Globalization consuming freedom with austerity.

These recent weeks have been interesting and alarming all at the same time. Greece has recently voted as a nation to refuse further austerity measures from the rest of the European Union. For a long time, they have spent more money than has been coming into the country, and neighbours have been keen to give loans to assist them out of their difficulties, but have they helped, was there a very different agenda?

Today, the UK Government announces it’s budget, austerity has become an everyday word for exceptional circumstances; but those circumstances are no longer exceptional. We live in a globalised economy that collapsed in 2008. Massive debts have accumulated in most countries, each owing the other it seems. Who are paying the price for the fantasy world of other crashing? Certainly not the people and institutions that created and perpetuated the circumstances. Regular people are paying the price, the ones who are not able to afford, the ones not able to earn……

I am a great fan of a group of communities called the Bruderhof. They live together, work together, and decide things together. They have learned what it is to take the Sermon on the Mount seriously, and is in fact the core of who they are, how they are, and the way to be. I am currently reading “Jesus and the Nonviolent Revolution” by Andre Trocme from Plough Publishing (a free download). It is very thought provoking and very relevant in today’s world of violence and war. Within it’s pages is a section of a different kind of violence and oppression:

People believed he would re-establish the legitimate Davidic dynasty and free the people from foreign domination. Isaiah 61 refers specifically to a liberation, and it is a social one: “To preach good news to the poor… to proclaim freedom for the captives and release for the prisoners, to proclaim the year of the Lord’s favour.” Being the hoped-for Messiah, Jesus meant to accomplish what the prophet announced as the task of the Messiah. He was setting out to liberate the oppressed of Israel. He was proclaiming a ‘year of freedom’ (“the year of the Lord’s favour” or the “acceptable year of the Lord”).

We now hold the key to the problem. By proclaiming a “year of freedom” in Nazareth, Jesus was threatening the interests of property owners, those with power. This is what incited their murderous anger. His adversaries never admitted the real motives behind their fear and hate. As good conservatives do, they hid behind the noble pretexts to discredit the prophet from Nazareth. They wanted to defend the institutions, the temple in Jerusalem, and the tradition of their fathers. They resisted the “year of the Lord’s favour.”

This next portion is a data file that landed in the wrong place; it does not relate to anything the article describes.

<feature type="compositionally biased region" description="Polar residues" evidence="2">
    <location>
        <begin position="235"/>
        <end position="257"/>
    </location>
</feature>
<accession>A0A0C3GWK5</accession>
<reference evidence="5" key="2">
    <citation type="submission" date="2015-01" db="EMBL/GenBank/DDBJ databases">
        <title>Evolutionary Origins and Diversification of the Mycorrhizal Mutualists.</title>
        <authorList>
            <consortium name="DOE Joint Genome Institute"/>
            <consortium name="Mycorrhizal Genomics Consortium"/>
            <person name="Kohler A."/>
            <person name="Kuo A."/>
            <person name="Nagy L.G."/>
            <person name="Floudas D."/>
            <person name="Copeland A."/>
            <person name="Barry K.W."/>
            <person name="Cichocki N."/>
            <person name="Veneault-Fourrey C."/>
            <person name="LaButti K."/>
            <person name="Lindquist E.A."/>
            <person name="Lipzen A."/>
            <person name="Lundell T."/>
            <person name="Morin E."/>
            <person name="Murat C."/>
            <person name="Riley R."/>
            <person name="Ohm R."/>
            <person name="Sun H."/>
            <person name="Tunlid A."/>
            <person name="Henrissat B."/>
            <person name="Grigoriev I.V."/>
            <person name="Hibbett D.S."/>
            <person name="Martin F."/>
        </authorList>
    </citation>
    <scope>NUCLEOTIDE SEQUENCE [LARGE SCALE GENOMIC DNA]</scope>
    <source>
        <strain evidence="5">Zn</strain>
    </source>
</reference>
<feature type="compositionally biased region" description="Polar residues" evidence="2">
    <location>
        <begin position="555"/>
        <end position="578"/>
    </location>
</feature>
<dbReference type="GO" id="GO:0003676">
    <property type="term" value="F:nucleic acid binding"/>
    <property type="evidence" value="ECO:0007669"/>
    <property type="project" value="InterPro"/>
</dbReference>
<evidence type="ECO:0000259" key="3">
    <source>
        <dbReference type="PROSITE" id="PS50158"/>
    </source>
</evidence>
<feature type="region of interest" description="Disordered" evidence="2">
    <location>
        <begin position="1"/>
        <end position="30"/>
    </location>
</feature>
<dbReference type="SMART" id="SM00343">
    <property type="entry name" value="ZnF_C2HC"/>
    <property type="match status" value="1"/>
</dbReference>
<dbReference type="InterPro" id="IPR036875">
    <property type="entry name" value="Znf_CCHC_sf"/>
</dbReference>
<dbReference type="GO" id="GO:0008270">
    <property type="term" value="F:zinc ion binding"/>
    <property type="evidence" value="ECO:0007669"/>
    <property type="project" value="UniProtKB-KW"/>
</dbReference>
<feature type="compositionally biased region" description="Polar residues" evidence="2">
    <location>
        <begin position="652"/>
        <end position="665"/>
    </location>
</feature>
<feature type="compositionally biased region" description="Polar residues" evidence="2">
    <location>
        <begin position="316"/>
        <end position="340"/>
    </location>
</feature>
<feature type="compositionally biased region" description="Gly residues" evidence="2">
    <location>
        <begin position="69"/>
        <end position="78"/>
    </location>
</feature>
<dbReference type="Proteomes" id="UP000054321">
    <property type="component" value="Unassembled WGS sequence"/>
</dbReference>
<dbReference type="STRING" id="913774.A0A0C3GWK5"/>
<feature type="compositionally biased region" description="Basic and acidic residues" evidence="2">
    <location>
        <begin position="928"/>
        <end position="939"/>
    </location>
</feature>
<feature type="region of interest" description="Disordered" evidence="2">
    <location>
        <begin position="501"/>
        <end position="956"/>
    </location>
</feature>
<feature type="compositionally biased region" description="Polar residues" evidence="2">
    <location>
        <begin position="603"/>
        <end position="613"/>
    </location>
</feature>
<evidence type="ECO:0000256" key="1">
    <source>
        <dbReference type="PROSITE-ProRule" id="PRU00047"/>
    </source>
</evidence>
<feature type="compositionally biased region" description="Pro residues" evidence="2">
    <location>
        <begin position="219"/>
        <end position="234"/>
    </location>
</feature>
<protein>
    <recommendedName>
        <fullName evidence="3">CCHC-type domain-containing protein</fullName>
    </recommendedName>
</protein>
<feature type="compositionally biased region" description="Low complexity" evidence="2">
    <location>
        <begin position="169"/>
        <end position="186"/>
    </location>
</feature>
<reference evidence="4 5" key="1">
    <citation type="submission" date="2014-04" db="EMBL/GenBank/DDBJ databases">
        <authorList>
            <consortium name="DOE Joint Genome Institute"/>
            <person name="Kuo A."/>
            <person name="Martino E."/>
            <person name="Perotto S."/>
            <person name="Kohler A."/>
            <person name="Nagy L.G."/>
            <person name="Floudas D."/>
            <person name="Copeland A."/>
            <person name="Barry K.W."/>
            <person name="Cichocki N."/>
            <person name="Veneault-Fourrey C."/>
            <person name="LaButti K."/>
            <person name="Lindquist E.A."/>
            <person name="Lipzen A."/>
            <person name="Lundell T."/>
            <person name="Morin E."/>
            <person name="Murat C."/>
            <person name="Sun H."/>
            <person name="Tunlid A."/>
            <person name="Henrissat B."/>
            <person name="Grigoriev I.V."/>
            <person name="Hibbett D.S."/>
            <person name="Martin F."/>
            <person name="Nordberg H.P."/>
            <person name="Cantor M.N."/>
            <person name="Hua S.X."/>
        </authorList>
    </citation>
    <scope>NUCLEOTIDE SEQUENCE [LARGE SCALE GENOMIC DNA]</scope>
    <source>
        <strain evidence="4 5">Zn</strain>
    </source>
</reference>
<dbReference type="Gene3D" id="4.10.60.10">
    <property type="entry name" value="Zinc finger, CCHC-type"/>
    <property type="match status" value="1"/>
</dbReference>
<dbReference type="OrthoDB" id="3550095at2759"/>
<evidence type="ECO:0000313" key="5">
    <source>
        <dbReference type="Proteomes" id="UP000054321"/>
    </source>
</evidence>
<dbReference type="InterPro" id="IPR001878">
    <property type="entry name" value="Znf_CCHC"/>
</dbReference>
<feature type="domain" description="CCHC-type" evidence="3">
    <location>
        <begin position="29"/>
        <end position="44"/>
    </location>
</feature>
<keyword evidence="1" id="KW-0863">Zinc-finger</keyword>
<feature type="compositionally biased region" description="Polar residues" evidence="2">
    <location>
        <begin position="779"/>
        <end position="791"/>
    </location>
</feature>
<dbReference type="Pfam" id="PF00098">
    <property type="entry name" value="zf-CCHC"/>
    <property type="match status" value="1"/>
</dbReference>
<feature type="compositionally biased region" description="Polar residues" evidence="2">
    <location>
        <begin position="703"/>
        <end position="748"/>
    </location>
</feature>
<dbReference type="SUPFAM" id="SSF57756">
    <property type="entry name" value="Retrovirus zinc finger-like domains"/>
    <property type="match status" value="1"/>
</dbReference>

Exactly what was this “year of the Lord’s favour” that Jesus proclaimed? Most exegete agree that it was nothing less than the sabbatical year or Jubilee instituted by Moses.

Moses had insituted a genuine social revolution aimed at preventing the accumulation of capital in the hands of a few. This was to recur every seven and every forty-nine years. Iuse the term ‘revolution’ intentionally because the social readjustments commanded by Moses were far more radical than the efforts of modern revolutionaries. Contemporary revolutions grow primarily out of economic disparities caused by technological developments. Jesus’ revolution, on the contrary, drew its strength from God’s liberating justice. By proclaiming the Jubilee, Jesus wanted to bring about a total social transformation, with an eye to the future, yet based on the vision of justice God had already set forth in the past.

The Jubilee, with it practices and norms, would have been known to both the poor and the rich of Nazareth. Was not the Law of Moses read every Sabbath in the synagogue? But it was not being fully put into practice. Here Jesus suddenly demanded that the Law be put into immediate practice effect – “today.” Was this good news or bad? That depended on who you were. The Jubilee demanded, among other things, expropriating the lands of the wealthy and liquidating the usurious system by which the ruling class prospered. It is easy enough to understand the enthusiasm of the poor, as well as the fear of the rich, which prompted them to try to stop the social revolution by means of crime.

We already have a method of dealing with such widespread debt, we already have a method of dealing with a debt when it is pretty certainly never going to be paid. Power and control is and was a brutal tool and method of keeping people at bay. What is the difference in today’s current financial climate. Will Greece ever be able to pay of it’s debts? What is the motivation of the creditors? Would you loan money to someone who was unable to pay it back?


If you look around our suburbs and inner cities you will see clearly in the UK an increase in loan sharks wearing lambs clothing……. I suggest that we look upon these countries in the chart above in similar fashion and also consider the ideology of our current government, a government that has demonized the cannot and have-nots…… think about it.

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